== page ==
Student Spotlight: Irma Fernandez
December 20, 2019
Irma Fernandez is a doctoral student in biochemistry, molecular and cell biology from Michoacan, Mexico and Los Angeles, California. After studying pharmaceutical chemistry and English/Spanish literature at UC San Diego, she chose to attend Cornell due to its supportive and highly collaborative environment.
What is your area of research and why is it important?
My research focus is on studying the roles of mitochondrial Sirtuin 5 (SIRT5) in breast cancer. SIRT5 regulates novel protein post-translational modifications on key metabolic enzymes by catalyzing the removal of negatively charged acyl groups: succinyl, glutaryl, and malonyl. SIRT5 represents an attractive therapeutic target, as it is over-expressed in many cancers, including breast cancer, but has little effect on normal cells. I focus on research investigating whether SIRT5 promotes breast cancer progression and test novel SIRT5 pharmacological inhibitors, in both human cancer cell lines and mouse models. I also focus on elucidating the molecular mechanism by which SIRT5 promotes breast tumor progression and metastasis.
What are the larger implications of this research?
Our findings could open a new avenue of targeting cancer cells specifically since SIRT5 loss does not affect normal cells and will provide novel mechanistic insights into the role of SIRT5 in breast cancer.
What inspired you to choose this field of study?
My grandma was diagnosed with breast cancer and is now in remission (yay!) so I would say I have a personal tie to cancer research. However, I would also say that being a joint student in both Weiss/Lin labs really inspired me to pick this research project as I feel fortunate to have two extremely dedicated and experienced mentors with complementary expertise. As a result of this arrangement, my project is highly collaborative and gives me access to learning and doing experiments across various fields. My research allows me to combine all my interests and prior research experience in biology—enzymology, biochemistry, and immunology—while still learning completely new fields like chemistry, cancer biology, and cancer metabolism.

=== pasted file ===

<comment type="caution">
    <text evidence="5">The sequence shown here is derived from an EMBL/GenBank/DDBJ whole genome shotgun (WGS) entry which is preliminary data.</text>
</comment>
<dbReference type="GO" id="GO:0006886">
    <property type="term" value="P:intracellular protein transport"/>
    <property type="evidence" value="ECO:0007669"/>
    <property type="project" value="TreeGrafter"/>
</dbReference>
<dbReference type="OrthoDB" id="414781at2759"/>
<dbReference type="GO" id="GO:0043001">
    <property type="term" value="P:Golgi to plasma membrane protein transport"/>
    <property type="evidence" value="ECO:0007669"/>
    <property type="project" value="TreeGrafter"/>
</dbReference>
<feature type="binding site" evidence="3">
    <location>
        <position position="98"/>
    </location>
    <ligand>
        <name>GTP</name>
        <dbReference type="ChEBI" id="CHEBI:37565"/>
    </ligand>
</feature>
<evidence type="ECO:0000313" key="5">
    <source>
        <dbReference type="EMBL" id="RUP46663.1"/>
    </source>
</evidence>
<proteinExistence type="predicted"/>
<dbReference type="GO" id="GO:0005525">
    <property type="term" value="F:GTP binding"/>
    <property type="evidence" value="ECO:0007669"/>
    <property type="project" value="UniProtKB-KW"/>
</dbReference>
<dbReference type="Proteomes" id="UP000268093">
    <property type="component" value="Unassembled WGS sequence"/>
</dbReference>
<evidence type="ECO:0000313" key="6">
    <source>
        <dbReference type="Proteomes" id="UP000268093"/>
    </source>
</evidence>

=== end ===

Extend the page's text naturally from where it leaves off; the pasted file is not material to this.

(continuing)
What does it mean to you to have received an HHMI Gilliam Fellowship?
I feel very happy and fortunate to have been awarded this fellowship. It will open up a lot of opportunities for me. I have not been able to attend any national conferences during my graduate career so far. This fellowship will allow me to attend HHMI meetings, requires my advisors to attend HHMI mentorship workshops, and provides additional money for conference travel. More importantly, one of the parts of the fellowship application is to propose an idea with your advisors on how you would improve diversity and inclusion at your institution. If you receive the fellowship that proposed idea will also be funded. Therefore, my advisors and I will receive $4,000 per year to establish our idea. This is the most meaningful part of the fellowship to me.
What will this fellowship allow you and your mentor to do?
We proposed to use the diversity/inclusion award to launch two new programs: